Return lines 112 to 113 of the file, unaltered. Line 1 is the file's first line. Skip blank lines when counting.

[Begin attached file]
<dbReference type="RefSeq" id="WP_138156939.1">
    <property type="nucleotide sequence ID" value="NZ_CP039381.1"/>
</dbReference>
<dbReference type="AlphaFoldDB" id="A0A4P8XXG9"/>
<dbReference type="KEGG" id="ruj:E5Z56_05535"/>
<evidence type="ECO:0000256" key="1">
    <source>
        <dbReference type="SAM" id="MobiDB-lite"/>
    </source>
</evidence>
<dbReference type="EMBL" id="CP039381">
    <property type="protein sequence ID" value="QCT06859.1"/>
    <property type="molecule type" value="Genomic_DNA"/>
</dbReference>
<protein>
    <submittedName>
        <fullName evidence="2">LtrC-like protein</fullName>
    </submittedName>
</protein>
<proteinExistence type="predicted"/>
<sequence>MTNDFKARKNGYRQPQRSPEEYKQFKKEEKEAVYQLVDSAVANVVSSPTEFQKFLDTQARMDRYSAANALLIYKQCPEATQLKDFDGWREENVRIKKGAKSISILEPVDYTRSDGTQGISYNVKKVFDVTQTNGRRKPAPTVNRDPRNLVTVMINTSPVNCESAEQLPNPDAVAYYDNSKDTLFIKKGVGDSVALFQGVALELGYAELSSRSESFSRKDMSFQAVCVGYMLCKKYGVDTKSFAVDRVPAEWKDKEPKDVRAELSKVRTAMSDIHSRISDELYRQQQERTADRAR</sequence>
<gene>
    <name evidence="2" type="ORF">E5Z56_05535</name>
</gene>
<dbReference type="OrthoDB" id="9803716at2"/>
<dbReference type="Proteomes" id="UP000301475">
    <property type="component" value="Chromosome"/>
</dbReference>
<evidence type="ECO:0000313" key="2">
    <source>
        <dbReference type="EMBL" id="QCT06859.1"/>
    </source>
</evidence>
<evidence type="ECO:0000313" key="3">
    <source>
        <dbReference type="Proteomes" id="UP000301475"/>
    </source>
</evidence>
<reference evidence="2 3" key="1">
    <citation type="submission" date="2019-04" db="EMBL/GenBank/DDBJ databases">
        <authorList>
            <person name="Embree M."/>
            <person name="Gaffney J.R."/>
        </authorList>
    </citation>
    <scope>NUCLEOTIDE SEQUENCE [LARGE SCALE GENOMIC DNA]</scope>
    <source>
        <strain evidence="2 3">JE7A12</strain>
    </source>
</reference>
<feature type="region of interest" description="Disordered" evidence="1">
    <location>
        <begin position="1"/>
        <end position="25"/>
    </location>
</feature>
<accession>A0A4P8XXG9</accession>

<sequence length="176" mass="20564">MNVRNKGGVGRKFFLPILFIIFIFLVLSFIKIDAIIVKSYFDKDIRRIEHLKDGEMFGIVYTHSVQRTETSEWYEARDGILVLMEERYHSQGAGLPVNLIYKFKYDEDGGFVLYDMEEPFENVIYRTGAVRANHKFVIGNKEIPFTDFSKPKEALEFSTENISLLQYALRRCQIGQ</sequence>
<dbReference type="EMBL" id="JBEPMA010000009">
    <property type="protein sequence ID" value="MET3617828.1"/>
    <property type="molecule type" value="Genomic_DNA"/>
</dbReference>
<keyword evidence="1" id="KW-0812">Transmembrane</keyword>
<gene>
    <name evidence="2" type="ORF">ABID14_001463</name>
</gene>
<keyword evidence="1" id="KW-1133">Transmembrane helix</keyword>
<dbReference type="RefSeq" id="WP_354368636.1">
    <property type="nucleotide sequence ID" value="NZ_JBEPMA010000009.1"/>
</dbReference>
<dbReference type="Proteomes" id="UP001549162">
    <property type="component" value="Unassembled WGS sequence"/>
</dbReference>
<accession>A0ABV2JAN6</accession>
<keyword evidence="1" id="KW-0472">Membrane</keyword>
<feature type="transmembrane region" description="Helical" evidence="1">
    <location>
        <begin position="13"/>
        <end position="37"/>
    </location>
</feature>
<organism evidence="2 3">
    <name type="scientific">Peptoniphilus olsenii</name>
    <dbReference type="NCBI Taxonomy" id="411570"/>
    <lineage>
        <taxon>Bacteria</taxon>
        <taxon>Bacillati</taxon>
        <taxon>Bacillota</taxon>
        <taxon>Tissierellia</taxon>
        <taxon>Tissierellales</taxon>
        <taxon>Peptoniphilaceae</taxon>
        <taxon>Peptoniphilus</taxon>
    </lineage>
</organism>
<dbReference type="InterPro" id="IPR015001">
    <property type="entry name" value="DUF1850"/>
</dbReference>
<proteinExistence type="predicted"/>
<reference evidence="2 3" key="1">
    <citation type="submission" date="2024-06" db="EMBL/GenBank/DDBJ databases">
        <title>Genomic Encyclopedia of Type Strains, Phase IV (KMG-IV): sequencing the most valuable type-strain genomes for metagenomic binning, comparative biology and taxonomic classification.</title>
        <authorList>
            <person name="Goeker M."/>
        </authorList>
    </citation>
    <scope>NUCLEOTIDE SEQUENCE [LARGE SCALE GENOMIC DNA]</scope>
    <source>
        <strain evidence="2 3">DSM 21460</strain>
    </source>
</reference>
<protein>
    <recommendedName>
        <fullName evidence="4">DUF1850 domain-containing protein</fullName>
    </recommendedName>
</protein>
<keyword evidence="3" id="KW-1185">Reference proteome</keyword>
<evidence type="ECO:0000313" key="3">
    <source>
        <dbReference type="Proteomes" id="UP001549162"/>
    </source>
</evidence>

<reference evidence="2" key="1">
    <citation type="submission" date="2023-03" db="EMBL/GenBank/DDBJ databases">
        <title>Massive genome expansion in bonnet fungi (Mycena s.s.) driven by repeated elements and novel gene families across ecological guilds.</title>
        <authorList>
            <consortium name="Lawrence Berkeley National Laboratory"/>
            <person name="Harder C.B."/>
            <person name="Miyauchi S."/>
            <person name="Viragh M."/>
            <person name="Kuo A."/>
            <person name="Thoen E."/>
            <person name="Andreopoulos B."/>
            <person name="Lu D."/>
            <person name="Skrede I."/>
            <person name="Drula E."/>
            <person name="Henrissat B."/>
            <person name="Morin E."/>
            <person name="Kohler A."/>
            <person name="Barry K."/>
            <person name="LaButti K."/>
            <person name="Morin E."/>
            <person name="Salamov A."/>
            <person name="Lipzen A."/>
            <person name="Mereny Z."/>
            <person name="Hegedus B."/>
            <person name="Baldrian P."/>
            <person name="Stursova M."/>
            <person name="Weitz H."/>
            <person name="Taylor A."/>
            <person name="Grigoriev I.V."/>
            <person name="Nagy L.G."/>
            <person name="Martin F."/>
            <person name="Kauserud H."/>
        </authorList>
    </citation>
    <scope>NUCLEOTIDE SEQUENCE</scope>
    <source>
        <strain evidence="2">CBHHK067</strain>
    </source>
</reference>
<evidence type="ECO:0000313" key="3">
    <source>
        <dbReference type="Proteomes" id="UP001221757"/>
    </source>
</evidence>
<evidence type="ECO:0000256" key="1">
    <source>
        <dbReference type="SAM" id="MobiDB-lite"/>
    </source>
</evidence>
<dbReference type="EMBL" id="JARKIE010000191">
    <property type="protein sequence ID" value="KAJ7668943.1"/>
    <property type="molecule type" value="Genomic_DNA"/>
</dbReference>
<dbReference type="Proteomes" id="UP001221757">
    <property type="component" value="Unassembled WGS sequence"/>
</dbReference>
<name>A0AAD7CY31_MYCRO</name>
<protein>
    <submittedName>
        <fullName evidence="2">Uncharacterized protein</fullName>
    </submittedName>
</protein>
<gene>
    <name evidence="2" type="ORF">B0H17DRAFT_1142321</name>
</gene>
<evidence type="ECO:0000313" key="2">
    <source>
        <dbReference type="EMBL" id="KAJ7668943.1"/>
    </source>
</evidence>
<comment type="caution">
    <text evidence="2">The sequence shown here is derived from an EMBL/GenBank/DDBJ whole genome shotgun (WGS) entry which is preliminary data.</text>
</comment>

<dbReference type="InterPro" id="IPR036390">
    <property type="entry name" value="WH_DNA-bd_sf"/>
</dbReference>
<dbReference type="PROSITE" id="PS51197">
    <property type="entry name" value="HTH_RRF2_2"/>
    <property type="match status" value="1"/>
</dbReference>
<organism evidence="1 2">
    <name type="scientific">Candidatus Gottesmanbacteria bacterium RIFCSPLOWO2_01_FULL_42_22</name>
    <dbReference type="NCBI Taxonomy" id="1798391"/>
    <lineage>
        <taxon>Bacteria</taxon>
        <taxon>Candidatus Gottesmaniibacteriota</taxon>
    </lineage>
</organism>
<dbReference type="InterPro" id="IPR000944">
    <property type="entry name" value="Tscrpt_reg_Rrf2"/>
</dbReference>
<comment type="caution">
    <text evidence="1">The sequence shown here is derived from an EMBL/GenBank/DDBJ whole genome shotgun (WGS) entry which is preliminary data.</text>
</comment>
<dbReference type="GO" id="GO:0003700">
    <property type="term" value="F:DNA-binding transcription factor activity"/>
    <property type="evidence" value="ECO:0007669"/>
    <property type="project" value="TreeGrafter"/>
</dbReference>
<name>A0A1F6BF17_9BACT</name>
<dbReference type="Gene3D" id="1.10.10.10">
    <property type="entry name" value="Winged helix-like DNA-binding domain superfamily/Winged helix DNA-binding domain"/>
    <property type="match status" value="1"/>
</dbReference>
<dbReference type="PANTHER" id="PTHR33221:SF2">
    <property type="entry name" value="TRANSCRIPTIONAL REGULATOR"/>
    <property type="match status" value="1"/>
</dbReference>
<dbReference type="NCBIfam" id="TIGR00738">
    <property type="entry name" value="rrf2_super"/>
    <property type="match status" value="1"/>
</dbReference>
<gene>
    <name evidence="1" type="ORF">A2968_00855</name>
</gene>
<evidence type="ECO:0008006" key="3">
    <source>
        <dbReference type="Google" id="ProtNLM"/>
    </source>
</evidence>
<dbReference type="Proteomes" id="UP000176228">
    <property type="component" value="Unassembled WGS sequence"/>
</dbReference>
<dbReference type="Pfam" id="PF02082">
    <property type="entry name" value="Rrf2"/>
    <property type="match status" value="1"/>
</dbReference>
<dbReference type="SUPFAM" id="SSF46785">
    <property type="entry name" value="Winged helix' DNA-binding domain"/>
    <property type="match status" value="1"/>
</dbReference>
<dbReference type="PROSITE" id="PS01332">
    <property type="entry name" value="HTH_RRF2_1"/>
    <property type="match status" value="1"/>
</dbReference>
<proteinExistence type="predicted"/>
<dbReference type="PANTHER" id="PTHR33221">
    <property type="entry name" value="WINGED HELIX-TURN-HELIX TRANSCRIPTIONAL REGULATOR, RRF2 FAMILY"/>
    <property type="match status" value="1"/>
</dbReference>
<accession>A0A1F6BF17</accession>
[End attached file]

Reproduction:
    <recommendedName>
        <fullName evidence="4">DUF1850 domain-containing protein</fullName>